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J: [Looking into a shallow depression in the rock where seawater had evaporated.] Oh cool, look at the depth of the salt in this one.
A: Oh, woah! That’s crazy.
S: Oh my gosh.
J: Salt.
S: Blech!
A: Did you taste it?

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J: Of course! … It’s sea salt. [It tasted like salt, but slightly bitter.]
S: Electrolytes.
J: It’s kind of good once you [get used to it.]
S: It is kind of good in a weird way.
A: In a very weird way. Why is it good?
J: Cause we’ve been sweating and we need salt?

Sarah loaned me a carabiner clip to hold my camera back when climbing – enormously helpful, should have done that months ago!
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J: That’s Hunters Point [ed.note. it’s actually called Hunter’s Head], Hunters Beach, where we came from, and the other side is Little Hunters Beach. You can only get to Little Hunters Beach from the Park Loop Road; you can see the cars parked on it there? And you can only get to Hunters Beach from Cooksey Drive. It’s like these two overlapping transportation systems that you can’t get here from there. Unless you go through the woods, which is what I did, the woods and the rocks. I cannot believe that I came around that point!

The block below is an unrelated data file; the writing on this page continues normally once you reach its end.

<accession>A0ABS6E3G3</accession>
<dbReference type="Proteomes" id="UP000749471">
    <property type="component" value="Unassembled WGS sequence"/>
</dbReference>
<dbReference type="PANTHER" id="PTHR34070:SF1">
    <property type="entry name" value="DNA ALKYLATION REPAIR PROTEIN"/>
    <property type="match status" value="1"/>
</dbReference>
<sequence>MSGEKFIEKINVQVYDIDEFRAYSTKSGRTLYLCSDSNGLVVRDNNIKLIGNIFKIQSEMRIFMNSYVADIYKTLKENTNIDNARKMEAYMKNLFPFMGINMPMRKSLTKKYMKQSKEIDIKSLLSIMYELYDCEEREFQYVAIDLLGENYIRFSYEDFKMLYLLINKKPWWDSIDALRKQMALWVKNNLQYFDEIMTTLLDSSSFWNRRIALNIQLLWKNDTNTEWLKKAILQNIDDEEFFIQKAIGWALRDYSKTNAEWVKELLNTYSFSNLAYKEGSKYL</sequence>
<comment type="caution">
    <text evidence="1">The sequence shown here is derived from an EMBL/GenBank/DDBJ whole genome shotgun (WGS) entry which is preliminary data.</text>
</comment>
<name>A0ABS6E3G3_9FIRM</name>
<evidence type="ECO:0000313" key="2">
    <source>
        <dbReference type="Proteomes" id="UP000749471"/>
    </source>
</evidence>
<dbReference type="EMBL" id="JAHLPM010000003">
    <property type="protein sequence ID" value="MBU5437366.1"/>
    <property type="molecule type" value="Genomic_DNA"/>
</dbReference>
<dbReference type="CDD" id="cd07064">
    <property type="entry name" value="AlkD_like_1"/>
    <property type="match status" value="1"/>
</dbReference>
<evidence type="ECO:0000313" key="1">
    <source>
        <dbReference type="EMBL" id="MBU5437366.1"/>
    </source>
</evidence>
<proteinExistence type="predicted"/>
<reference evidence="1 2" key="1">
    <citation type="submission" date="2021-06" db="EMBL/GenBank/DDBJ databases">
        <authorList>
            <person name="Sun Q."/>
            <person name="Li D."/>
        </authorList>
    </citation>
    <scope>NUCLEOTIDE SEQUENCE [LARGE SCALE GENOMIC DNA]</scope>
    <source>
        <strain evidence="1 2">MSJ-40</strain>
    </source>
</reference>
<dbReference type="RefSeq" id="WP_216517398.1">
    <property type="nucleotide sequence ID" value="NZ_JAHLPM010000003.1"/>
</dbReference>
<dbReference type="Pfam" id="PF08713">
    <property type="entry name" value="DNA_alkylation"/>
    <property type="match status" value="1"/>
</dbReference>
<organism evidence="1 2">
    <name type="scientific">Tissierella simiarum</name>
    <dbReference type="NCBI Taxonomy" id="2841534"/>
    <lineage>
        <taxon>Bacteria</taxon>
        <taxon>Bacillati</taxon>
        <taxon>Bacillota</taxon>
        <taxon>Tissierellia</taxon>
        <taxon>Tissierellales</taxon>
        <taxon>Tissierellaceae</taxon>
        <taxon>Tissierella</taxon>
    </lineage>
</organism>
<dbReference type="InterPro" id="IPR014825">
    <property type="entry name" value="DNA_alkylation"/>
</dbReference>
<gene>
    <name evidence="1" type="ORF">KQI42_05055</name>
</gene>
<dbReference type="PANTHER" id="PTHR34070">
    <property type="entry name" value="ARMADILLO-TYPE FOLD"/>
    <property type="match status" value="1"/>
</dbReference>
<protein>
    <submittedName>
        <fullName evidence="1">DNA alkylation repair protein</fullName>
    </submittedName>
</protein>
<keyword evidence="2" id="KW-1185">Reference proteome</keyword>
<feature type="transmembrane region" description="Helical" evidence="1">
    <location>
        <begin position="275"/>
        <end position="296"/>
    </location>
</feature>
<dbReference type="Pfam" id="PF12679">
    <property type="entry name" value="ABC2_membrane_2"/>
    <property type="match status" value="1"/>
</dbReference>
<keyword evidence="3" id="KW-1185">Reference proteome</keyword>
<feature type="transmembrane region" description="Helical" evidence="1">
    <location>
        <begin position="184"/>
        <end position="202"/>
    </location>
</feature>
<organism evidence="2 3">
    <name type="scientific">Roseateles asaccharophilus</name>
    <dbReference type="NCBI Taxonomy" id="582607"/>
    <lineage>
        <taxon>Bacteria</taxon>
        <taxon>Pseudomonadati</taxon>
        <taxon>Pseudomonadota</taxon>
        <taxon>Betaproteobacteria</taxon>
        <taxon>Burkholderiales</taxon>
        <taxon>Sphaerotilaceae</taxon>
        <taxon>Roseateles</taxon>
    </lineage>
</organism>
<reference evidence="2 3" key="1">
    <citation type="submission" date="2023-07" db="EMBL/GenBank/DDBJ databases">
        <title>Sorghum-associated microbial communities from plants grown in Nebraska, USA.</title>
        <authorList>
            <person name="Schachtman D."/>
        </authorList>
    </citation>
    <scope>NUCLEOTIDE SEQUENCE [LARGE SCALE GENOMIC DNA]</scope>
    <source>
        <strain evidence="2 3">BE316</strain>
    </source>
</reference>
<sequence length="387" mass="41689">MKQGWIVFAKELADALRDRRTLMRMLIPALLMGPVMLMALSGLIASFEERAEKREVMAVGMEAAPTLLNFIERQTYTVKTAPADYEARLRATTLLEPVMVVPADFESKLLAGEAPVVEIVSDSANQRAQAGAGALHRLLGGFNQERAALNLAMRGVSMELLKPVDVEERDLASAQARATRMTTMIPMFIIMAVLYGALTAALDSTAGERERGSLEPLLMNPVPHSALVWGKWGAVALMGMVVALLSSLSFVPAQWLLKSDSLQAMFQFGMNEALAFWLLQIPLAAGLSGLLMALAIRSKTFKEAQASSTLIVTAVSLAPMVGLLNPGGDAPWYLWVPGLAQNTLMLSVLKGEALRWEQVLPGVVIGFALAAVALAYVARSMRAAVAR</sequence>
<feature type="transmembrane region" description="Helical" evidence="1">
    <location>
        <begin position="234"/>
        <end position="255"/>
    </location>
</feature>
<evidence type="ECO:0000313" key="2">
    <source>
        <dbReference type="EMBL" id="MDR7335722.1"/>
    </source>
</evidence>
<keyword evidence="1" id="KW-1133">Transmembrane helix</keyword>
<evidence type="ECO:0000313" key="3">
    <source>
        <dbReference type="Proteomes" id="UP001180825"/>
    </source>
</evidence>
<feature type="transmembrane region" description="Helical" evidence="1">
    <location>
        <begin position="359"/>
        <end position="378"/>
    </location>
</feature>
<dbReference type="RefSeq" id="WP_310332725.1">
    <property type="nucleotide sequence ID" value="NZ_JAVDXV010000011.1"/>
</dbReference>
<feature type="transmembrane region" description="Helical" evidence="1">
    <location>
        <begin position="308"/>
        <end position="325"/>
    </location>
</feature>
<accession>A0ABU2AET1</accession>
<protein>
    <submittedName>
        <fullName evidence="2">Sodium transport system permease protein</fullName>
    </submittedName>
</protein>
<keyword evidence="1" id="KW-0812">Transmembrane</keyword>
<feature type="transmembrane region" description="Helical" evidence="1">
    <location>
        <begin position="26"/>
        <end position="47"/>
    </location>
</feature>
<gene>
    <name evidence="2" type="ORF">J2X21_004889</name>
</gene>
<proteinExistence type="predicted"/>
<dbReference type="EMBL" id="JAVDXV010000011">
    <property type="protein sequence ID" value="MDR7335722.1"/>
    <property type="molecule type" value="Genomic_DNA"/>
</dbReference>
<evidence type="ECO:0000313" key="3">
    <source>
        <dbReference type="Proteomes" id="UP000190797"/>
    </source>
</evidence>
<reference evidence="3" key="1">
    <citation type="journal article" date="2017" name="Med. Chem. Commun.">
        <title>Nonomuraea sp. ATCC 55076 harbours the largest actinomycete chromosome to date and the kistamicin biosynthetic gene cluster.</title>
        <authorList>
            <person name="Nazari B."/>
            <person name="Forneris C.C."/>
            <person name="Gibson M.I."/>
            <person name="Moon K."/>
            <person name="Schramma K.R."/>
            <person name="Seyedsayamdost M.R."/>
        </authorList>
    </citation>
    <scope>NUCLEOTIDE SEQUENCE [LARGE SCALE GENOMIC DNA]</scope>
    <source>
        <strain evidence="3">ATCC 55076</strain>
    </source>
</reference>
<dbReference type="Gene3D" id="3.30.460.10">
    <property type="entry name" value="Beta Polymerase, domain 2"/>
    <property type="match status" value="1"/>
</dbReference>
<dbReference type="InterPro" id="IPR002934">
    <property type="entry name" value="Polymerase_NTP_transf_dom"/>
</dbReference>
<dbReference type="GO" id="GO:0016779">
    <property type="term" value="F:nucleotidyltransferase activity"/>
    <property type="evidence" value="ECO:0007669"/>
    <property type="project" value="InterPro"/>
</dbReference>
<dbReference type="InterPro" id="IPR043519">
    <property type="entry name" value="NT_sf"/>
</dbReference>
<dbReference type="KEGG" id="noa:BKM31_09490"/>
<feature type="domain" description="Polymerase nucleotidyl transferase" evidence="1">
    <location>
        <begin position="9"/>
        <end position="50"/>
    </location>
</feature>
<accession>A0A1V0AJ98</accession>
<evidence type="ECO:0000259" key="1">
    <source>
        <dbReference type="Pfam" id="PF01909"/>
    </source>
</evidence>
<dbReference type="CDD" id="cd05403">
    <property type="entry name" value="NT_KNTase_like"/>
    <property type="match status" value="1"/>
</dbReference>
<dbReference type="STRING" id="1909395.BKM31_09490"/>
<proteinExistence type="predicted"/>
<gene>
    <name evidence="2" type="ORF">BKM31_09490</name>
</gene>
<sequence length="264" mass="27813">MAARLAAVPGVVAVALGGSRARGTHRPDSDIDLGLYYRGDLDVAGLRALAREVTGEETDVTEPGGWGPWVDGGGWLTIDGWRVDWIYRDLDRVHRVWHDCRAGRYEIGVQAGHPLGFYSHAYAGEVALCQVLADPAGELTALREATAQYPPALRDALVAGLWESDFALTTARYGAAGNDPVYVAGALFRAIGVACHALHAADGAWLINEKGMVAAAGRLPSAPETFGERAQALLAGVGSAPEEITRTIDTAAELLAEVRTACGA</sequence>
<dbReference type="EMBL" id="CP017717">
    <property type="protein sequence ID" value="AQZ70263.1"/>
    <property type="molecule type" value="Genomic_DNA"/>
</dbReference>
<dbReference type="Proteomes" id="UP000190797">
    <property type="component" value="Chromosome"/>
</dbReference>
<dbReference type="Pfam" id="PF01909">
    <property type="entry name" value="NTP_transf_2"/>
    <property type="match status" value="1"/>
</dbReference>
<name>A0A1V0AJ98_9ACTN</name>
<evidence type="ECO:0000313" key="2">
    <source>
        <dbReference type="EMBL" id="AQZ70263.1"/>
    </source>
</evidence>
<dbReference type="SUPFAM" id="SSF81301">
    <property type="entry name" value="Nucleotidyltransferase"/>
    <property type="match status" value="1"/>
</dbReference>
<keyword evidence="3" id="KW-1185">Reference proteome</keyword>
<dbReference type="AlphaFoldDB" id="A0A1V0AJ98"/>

Eventually we reached the property line of the next estate, and backtracked up to the top of the cliff to re-find the path. It lead through wide swaths of blueberry bushes loaded with perfectly ripe berries, and as we walked, we picked handfuls. Otis and Tegan demanded their share.

J: Oh, the dogs like blueberries?
A: Yeah! We discovered this on one of our first hikes in Bar Harbor with them, we had just come from Colorado
S: The top of the Beehive I think
A: Yeah, it was up to the Beehive, and we got up there and Sarah and I had these handfuls and they came over and were like [munching noises]. And then they started eating them off the bushes themselves.
J: Oh my gosh! Smart dogs.
J: I wonder what kind of scat that is. Fox, maybe?
A: No fur in it though, eh?
J: No, a lot of berries. It’s not deer.
A: No, definitely not. It’s a lot, though, for a raccoon or a possum
J: Oh don’t step in that Tegan! Gah.
A: Oh good job, T.
J: Well, I guess raccoon…
A: And that’s deer…

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J: I’m just hoping I don’t deliver you back home covered in poison ivy and ticks.
A: There will be a big soapy scrub when we get home.
J: I’m going throw my shoes in the wash, too.